Blood transfusion is used to treat acute anemia with the goal of increasing blood oxygen-carrying capacity as determined by hematocrit (Hct) and oxygen delivery (DO2). However, increasing Hct also increases blood viscosity, which may thus lower DO2 if the arterial circulation is a rigid hydraulic system as the resistance to blood flow will increase. The net effect of transfusion on DO2 in this system can be analyzed by using the relationship between Hct and systemic blood viscosity of circulating blood at the posttransfusion Hct to calculate DO2 and comparing this value with pretransfusion DO2. We hypothesized that increasing Hct would increase DO2 and tested our hypothesis by mathematically modeling DO2 in the circulation.
Calculations were made assuming a normal cardiac output (5 L/min) with degrees of anemia ranging from 5% to 80% Hct deficit. We analyzed the effects of transfusing 0.5 or more units of 300 cc of packed red blood cells (PRBCs) at an Hct of 65% and calculated microcirculatory DO2 after accounting for increased blood viscosity and assuming no change in blood pressure. Our model accounts for O2 diffusion out of the circulation before blood arriving to the nutritional circulation and for changes in blood flow velocity. The immediate posttransfusion DO2 was also compared with DO2 after the transient increase in volume due to transfusion has subsided.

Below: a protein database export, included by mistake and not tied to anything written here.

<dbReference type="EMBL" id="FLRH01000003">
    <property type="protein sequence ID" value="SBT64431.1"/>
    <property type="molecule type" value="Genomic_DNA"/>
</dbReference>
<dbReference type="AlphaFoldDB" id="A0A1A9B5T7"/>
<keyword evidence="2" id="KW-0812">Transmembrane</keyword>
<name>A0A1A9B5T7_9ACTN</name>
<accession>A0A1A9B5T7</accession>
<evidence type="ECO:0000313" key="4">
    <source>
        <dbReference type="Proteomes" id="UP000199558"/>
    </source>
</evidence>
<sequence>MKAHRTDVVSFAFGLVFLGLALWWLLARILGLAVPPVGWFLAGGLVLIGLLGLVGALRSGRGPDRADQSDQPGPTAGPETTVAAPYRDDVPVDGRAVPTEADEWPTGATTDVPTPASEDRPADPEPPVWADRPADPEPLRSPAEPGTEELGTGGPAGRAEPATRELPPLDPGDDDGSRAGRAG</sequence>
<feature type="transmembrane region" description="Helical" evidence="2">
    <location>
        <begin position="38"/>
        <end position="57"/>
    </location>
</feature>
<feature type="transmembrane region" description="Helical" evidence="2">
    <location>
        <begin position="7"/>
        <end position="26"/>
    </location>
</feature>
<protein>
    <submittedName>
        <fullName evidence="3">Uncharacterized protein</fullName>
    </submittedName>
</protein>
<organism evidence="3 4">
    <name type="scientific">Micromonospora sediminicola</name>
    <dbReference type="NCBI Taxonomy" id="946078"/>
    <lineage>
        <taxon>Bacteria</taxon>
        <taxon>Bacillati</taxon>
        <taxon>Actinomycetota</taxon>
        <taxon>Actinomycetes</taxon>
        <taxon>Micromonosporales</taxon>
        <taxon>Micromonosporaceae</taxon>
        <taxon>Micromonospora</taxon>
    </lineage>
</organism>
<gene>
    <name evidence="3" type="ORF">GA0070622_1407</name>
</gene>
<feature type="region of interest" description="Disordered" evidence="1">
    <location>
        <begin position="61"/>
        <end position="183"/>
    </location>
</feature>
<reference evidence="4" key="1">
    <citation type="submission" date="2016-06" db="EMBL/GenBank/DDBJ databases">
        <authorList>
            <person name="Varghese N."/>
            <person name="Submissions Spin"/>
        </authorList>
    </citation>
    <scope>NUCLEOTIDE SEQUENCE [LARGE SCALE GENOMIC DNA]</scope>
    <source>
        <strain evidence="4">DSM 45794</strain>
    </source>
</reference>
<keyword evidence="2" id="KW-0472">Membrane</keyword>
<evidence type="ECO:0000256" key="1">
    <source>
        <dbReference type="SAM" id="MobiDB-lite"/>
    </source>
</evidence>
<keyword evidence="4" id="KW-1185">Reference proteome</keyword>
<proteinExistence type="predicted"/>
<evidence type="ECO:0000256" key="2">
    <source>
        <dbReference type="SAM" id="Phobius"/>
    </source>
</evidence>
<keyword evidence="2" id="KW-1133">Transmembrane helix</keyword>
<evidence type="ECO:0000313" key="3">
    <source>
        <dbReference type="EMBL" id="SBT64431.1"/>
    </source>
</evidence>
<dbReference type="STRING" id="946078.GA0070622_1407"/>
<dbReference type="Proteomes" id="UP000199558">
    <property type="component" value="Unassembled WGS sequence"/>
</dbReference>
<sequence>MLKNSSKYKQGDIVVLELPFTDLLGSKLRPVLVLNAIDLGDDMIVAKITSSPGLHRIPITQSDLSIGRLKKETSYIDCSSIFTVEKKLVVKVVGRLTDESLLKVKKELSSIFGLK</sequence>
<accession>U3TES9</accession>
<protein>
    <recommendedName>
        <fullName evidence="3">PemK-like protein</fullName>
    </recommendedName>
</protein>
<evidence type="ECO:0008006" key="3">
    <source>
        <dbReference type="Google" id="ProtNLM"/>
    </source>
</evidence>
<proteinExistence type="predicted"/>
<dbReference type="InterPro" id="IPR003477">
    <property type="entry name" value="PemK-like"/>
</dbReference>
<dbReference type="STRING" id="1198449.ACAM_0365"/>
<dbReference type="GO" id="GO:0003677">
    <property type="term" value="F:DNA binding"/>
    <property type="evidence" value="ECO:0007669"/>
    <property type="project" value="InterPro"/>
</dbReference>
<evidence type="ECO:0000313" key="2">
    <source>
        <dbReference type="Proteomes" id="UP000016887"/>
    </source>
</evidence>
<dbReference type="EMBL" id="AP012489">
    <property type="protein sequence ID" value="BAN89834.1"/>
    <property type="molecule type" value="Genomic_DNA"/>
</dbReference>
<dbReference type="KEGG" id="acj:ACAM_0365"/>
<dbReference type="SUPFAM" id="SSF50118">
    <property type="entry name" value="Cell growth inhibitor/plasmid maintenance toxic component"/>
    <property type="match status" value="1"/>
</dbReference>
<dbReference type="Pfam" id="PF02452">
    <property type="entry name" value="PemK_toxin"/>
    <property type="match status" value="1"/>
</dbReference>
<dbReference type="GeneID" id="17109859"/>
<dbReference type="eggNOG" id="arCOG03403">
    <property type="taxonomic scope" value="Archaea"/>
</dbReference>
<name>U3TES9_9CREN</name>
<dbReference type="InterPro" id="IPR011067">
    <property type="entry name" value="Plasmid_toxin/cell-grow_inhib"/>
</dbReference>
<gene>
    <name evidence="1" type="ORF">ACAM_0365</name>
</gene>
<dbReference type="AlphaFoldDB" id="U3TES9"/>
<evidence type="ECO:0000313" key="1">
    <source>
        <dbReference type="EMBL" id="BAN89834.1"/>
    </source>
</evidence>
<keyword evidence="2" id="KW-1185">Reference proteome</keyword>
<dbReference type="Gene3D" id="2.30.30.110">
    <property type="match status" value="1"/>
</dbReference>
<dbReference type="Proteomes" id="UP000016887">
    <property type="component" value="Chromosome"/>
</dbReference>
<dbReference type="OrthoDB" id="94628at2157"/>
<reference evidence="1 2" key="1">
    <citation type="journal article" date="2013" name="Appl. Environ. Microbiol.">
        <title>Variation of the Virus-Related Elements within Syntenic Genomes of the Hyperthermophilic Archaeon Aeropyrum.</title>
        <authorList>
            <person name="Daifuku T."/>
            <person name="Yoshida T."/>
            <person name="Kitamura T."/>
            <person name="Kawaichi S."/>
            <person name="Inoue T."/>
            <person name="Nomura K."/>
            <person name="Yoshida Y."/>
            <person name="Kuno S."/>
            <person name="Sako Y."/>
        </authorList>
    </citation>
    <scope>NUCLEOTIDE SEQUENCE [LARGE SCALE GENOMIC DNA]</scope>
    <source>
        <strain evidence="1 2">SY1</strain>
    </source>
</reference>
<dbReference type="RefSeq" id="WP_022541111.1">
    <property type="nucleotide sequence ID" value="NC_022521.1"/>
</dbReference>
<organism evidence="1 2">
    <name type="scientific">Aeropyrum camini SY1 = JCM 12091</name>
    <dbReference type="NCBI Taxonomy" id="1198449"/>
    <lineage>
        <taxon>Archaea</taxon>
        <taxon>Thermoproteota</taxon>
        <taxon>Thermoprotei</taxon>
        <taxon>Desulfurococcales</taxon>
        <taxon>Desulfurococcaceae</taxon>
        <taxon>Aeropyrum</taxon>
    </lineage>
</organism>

Blood transfusion of up to 3 units of PRBCs increased DO2 when Hct (or hemoglobin) was 60% lower than normal, but did not increase DO2 when administered before this threshold.
After accounting for the effect of increasing blood viscosity on blood flow owing to increasing Hct, we found in a mathematical simulation of DO2 that transfusion of up to 3 units of PRBCs does not increase DO2, unless anemia is the result of an Hct deficit greater than 60%. Observations that transfusions occasionally result in clinical improvement suggest that other mechanisms possibly related to increased blood viscosity may compensate for the absence of increase in DO2.